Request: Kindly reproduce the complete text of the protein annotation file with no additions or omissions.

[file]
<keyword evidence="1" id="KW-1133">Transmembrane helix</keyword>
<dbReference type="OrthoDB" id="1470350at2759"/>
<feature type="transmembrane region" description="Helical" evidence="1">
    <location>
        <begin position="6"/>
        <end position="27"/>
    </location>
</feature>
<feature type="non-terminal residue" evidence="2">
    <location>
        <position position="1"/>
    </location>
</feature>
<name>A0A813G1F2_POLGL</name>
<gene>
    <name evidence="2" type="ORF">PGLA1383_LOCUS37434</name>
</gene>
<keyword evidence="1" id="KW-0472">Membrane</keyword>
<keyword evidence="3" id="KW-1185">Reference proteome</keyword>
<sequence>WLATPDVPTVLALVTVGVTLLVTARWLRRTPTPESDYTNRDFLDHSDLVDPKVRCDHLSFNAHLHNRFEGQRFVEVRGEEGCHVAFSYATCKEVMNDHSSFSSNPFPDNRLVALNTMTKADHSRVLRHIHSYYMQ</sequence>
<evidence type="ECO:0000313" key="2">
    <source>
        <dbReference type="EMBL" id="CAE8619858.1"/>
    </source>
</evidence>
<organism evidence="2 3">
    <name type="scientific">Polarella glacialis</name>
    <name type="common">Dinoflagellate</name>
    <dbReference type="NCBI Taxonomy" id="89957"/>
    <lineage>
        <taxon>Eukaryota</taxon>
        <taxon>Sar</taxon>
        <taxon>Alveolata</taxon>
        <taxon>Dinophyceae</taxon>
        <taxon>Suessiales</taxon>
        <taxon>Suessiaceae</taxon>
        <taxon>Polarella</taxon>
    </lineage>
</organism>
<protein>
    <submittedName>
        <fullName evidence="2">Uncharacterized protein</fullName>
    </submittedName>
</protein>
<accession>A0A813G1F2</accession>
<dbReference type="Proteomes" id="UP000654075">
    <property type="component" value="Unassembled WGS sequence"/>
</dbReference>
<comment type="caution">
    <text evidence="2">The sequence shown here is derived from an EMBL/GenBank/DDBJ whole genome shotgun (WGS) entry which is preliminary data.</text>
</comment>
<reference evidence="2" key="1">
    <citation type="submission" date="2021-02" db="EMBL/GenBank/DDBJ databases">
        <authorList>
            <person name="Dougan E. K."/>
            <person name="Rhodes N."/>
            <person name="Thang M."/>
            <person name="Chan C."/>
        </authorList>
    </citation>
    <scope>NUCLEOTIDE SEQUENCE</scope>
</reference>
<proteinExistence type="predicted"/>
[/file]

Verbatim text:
<keyword evidence="1" id="KW-1133">Transmembrane helix</keyword>
<dbReference type="OrthoDB" id="1470350at2759"/>
<feature type="transmembrane region" description="Helical" evidence="1">
    <location>
        <begin position="6"/>
        <end position="27"/>
    </location>
</feature>
<feature type="non-terminal residue" evidence="2">
    <location>
        <position position="1"/>
    </location>
</feature>
<name>A0A813G1F2_POLGL</name>
<gene>
    <name evidence="2" type="ORF">PGLA1383_LOCUS37434</name>
</gene>
<keyword evidence="1" id="KW-0472">Membrane</keyword>
<keyword evidence="3" id="KW-1185">Reference proteome</keyword>
<sequence>WLATPDVPTVLALVTVGVTLLVTARWLRRTPTPESDYTNRDFLDHSDLVDPKVRCDHLSFNAHLHNRFEGQRFVEVRGEEGCHVAFSYATCKEVMNDHSSFSSNPFPDNRLVALNTMTKADHSRVLRHIHSYYMQ</sequence>
<evidence type="ECO:0000313" key="2">
    <source>
        <dbReference type="EMBL" id="CAE8619858.1"/>
    </source>
</evidence>
<organism evidence="2 3">
    <name type="scientific">Polarella glacialis</name>
    <name type="common">Dinoflagellate</name>
    <dbReference type="NCBI Taxonomy" id="89957"/>
    <lineage>
        <taxon>Eukaryota</taxon>
        <taxon>Sar</taxon>
        <taxon>Alveolata</taxon>
        <taxon>Dinophyceae</taxon>
        <taxon>Suessiales</taxon>
        <taxon>Suessiaceae</taxon>
        <taxon>Polarella</taxon>
    </lineage>
</organism>
<protein>
    <submittedName>
        <fullName evidence="2">Uncharacterized protein</fullName>
    </submittedName>
</protein>
<accession>A0A813G1F2</accession>
<dbReference type="Proteomes" id="UP000654075">
    <property type="component" value="Unassembled WGS sequence"/>
</dbReference>
<comment type="caution">
    <text evidence="2">The sequence shown here is derived from an EMBL/GenBank/DDBJ whole genome shotgun (WGS) entry which is preliminary data.</text>
</comment>
<reference evidence="2" key="1">
    <citation type="submission" date="2021-02" db="EMBL/GenBank/DDBJ databases">
        <authorList>
            <person name="Dougan E. K."/>
            <person name="Rhodes N."/>
            <person name="Thang M."/>
            <person name="Chan C."/>
        </authorList>
    </citation>
    <scope>NUCLEOTIDE SEQUENCE</scope>
</reference>
<proteinExistence type="predicted"/>